Quick one today, as I've been flat on my back most of the weekend (and large parts of last week) with my traditional post-CES illness, with the added fun of something I picked up off a fellow party-goer on New Year's Eve (and not the fun way, either).
But in all that rack time I've been accruing, my thoughts have ranged across the insanely ambitious array of writing projects I've set for myself this year. Folks, it's gonna be a tough one:
1. Revise/rewrite last year's 4 screenplay treatments
2. Write 3 new screenplay treatments
3. Write a 4-6 issue comic based on one of last year's treatments
4. Write a 90k-word novel I've had gestating for a while now, and do it in 3 months
5. Submit short stories 20 times (which is turning out to include revising and rewriting certain stories, because my current pool of submittable stories is two)
And that doesn't include my reading goals, or blogging, or getting out to SF/F author events. It also doesn't include my goals in other areas of my life, like dating and fitness and travel.
Now, I'm not mentioning this to boast about how busy I am, but rather to note that I'm really hoping all the reading I've been doing on story structure, and all my practical work outlining my movie ideas, will translate to the comic and the novel. Comics are a new (ish) medium for me, and although I've written novels, I've never attempted to plot so much out before I write the damn thing. It might work, or it might be an epic disaster.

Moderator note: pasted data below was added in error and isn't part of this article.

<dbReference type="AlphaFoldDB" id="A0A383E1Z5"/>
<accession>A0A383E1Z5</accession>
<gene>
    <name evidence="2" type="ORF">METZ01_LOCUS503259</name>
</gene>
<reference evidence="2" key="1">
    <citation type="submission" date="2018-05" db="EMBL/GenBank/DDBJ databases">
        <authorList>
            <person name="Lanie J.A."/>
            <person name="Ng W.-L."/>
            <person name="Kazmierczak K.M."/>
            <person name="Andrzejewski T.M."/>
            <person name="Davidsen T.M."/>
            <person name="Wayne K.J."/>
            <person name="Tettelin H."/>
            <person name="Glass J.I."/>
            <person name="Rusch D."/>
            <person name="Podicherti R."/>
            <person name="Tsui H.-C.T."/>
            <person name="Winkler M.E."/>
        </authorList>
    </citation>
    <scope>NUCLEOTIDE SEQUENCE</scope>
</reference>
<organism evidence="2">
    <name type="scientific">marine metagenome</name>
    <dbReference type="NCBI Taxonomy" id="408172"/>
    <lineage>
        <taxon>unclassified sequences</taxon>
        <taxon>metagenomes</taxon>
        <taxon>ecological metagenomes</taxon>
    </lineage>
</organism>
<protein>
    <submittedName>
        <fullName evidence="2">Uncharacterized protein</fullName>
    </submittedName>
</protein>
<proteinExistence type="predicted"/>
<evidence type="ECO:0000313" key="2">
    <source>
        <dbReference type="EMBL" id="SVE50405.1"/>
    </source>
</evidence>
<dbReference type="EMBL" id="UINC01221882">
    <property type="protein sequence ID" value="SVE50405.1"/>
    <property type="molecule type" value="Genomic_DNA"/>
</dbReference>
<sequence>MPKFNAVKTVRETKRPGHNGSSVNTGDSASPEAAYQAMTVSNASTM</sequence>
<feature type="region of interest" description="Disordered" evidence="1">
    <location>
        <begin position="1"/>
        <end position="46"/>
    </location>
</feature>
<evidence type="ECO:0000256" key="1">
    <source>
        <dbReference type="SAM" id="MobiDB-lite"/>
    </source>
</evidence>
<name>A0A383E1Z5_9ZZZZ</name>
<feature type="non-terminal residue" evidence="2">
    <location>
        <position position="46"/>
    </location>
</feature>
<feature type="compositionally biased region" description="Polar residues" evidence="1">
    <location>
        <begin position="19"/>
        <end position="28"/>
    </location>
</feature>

In essence, I'm hoping to put to use all the stuff I've been reading about the last couple of years now - Robert McKee's Story and Syd Field's Screenplay and talk of plot points, inciting incidents and act transitions. Lack of three-act story structure may not have been the crucial factor in why those early novels didn't work, but it can't hurt to know how it works now, right?
And the real goal, which I left out because it's hard to articulate in a non-vague form, is for this to be the year that I finally start down the road to writing for a living, rather than as a hobby. To be honest, it's been my goal every year since I started writing long-form fiction back in 2001. But, although I haven't quite achieved it yet - I'm still makin' money for the man in my 9 to 5 - I hope I'm making progress.
Frankly, that's all I can hope for - writing is a subjective enough thing that one can be really good but really unlucky. I may or may not be good, but as long as I stick to the old Robert Heinlein rule (read a lot, write a lot, send out what you write), I should be able to make my own luck.